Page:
Crime Scene Introduction Lesson for The Great Gatsby

Crime Scene Introduction Lesson for The Great Gatsby
Crime Scene Introduction Lesson for The Great Gatsby
Crime Scene Introduction Lesson for The Great Gatsby
Crime Scene Introduction Lesson for The Great Gatsby
Crime Scene Introduction Lesson for The Great Gatsby
Crime Scene Introduction Lesson for The Great Gatsby
Crime Scene Introduction Lesson for The Great Gatsby
Crime Scene Introduction Lesson for The Great Gatsby
File Type

Google Slides™

(55 (some duplicates))
Product Rating
Standards
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  • Product Description
  • StandardsNEW

This is the absolute BEST introduction to The Great Gatsby. Students are engaged from the get-go as they struggle with unknown textual evidence and a crime scene with nine different clues to uncover what leads up to the tragic events in the novel. Students will do a close reading of select pieces of the text to form a detailed hypothesis of relationships, deeds, and guilt in the deaths that take place in the novel. This product includes the slideshow to introduce the lesson with textual evidence, and clues.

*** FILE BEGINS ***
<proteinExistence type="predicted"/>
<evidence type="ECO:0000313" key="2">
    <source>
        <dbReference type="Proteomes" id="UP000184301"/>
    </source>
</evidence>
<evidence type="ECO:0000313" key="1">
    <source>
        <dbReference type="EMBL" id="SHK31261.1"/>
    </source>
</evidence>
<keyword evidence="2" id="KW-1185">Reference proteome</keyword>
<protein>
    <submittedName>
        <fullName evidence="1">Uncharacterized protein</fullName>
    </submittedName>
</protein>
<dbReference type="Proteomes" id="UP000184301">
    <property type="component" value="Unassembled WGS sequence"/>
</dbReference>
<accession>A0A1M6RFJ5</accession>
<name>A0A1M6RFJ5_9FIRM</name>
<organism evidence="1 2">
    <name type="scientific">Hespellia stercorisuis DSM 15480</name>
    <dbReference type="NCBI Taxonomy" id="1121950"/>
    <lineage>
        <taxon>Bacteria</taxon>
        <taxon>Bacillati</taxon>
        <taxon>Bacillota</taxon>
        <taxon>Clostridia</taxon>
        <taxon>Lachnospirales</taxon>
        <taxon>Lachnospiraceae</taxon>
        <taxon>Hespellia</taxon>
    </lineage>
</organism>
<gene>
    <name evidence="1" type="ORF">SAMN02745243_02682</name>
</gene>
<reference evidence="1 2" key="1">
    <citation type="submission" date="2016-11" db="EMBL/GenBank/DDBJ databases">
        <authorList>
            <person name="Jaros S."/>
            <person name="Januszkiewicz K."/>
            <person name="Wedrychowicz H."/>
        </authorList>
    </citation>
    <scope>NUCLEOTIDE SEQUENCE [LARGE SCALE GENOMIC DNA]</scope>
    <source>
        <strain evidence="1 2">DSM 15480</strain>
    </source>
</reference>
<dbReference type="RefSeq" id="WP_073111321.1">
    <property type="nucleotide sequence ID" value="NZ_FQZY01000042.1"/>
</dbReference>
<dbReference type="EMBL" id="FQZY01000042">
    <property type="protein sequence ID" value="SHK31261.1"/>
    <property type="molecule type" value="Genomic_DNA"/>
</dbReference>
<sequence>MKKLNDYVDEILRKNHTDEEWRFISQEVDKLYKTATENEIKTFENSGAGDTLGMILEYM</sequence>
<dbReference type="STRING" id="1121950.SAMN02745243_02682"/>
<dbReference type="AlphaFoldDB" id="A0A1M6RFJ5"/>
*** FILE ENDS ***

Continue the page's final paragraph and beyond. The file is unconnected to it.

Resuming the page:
I have been teaching this novel for 13 years and this is the absolute best activity to start the novel. I have tested it for years and perfected all the nuances to make this come together to be one of the most memorable activities students will engage in in high school.

Log in to see state-specific standards (only available in the US).
Present information, findings, and supporting evidence, conveying a clear and distinct perspective, such that listeners can follow the line of reasoning, alternative or opposing perspectives are addressed, and the organization, development, substance, and style are appropriate to purpose, audience, and a range of formal and informal tasks.
Respond thoughtfully to diverse perspectives; synthesize comments, claims, and evidence made on all sides of an issue; resolve contradictions when possible; and determine what additional information or research is required to deepen the investigation or complete the task.
Propel conversations by posing and responding to questions that probe reasoning and evidence; ensure a hearing for a full range of positions on a topic or issue; clarify, verify, or challenge ideas and conclusions; and promote divergent and creative perspectives.
Work with peers to promote civil, democratic discussions and decision-making, set clear goals and deadlines, and establish individual roles as needed.
Initiate and participate effectively in a range of collaborative discussions (one-on-one, in groups, and teacher-led) with diverse partners on grades 11–12 topics, texts, and issues, building on others’ ideas and expressing their own clearly and persuasively.
Total Pages
55 (some duplicates)
Answer Key
N/A
Teaching Duration
50 minutes
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